So, you’ve removed the gloves that others have so lavishly bestowed on you for work you know was neither your best nor at least one step up from the status quo. You’ve challenged yourself to go further by changing your attitude, acquiring a new skill, trying something different, or getting input from others and hopefully you’ve regained a sense of satisfaction at embracing positive tension and seeing yourself edging closer to achieving your goal.
What else can derail your progress? Too much earth…
I am not kidding: Making mountains out of molehills has never, ever led to a positive outcome. Storms in teacups do not quench thirst. Much ado about nothing is exhausting, and blowing things out of proportion leads to a lot of hot air. Clear?
I am all for drama on stage, in informal conversation and by individuals given to more dramatic expressions. These are normally entertaining and celebrate diversity (apparently aiming a saucer at hubby’s head does not count).
Dramatising a mistake, disappointment or even failure is debilitating. Things do not always go the way we want them to. No big revelation there. Sometimes we unintentionally mess up.
This does not mean that mistakes must be swept under the carpet. They must be acknowledged, fixed and the reason for the mistake eliminated – and by this I am not referring to the perpetrator… Why did the mistake happen in the first place? Ignorance, misunderstanding, lack of skills, insufficient protocols?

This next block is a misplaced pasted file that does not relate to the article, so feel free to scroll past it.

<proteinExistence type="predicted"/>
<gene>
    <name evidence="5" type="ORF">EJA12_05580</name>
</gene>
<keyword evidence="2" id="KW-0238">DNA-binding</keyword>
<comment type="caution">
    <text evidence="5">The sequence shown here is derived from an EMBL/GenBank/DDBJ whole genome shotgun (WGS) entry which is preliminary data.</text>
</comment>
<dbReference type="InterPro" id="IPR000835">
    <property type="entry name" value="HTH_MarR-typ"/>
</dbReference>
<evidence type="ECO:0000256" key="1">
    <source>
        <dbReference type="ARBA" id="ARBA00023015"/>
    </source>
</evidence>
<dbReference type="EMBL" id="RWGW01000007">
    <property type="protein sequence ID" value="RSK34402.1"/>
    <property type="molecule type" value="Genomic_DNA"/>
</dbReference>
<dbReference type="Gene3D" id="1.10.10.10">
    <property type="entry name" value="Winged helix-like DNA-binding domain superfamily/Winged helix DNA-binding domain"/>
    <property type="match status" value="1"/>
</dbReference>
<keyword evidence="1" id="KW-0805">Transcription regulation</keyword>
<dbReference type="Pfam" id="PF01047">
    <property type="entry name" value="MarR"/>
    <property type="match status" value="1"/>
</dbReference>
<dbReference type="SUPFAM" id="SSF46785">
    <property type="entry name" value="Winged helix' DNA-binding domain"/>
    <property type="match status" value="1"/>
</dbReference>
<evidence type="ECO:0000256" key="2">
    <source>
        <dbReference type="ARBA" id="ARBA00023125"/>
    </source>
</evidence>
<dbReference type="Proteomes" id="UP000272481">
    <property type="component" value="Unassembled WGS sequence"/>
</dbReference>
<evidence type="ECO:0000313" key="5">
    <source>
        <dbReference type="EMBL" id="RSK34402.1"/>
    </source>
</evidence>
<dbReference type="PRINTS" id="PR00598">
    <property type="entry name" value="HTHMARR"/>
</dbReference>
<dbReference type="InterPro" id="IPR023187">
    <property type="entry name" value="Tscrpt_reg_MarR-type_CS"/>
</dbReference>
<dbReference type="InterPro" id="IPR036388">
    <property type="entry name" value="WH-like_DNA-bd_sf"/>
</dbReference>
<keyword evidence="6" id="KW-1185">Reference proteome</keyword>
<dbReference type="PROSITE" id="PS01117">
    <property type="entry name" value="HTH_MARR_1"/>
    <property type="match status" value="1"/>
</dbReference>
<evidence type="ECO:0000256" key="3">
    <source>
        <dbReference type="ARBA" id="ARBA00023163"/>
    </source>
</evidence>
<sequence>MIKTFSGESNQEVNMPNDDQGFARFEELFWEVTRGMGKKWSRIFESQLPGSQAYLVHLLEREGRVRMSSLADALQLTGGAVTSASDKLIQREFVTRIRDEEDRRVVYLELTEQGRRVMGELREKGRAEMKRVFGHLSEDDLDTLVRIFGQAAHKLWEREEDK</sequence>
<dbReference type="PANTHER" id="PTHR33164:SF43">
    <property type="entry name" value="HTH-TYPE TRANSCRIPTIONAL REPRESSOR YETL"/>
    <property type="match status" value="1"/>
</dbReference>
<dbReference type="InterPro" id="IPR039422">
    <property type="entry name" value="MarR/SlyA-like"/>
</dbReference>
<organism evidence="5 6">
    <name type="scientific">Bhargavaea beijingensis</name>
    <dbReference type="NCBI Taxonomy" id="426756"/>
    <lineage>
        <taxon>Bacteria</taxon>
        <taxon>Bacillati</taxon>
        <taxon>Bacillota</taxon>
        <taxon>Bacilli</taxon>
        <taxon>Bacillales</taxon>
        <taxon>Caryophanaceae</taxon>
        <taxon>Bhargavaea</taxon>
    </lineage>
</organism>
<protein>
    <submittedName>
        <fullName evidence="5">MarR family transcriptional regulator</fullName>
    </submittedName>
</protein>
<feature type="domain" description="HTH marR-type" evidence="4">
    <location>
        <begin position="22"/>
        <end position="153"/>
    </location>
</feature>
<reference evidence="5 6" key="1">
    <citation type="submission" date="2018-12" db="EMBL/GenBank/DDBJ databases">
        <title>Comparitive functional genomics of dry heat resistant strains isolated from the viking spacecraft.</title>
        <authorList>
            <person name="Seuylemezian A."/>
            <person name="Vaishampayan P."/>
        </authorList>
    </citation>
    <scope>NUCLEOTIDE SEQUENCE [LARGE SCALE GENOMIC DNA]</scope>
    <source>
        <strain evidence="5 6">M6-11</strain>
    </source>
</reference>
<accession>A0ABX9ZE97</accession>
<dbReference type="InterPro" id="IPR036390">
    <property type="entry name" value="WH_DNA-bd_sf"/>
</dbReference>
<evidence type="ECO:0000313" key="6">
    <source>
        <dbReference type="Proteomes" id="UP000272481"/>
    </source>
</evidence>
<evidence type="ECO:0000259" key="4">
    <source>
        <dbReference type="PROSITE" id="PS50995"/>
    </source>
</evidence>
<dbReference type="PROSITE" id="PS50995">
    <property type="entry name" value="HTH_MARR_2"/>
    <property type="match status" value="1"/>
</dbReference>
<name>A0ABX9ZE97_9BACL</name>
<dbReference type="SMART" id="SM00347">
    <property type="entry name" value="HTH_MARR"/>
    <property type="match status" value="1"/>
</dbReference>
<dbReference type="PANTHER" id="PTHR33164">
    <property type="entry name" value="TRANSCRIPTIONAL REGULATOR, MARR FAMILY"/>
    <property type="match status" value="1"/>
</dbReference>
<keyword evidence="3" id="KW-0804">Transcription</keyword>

Imagine a surgical team: Identify the problem; focus on the repair/remedy; take further preventative action and allow the ‘patient’ recovery time with occasional check-ups if required.
Dramatising in a team set-up occurs when the type and consequence of the mistake are dwarfed by the number of hours pontificating about it; by the eye-rolls of team members branding the erring individual with something akin to a scarlet letter; by management embellishing on the absurdity of the mistake at every conceivable opportunity; or by introducing a playground of hoops where one hoop would have sufficed to ensure no one ever again causes the well-oiled machine to do as much as squeak.
Time and productivity, not to mention morale, suffer and everyone is fearful of making mistakes – a killer to innovative thought.
Dramatising in a personal set-up is equally destructive and is wrapped in thoughts or declarations such as, “I can never do anything right”; “I will never get over this”; “I cannot show my face in public again”. Just throw in a dramatic shoulder heave and stare forlornly into the distance as you ponder your bleak future and you’re about ready for the stage! Everything passes. Today’s humiliation (or success for that matter) is tomorrow’s history lesson.
See the problem or mistake for what it was – don’t take away from it and don’t add to it. Deal with it and move on; you have a goal to achieve.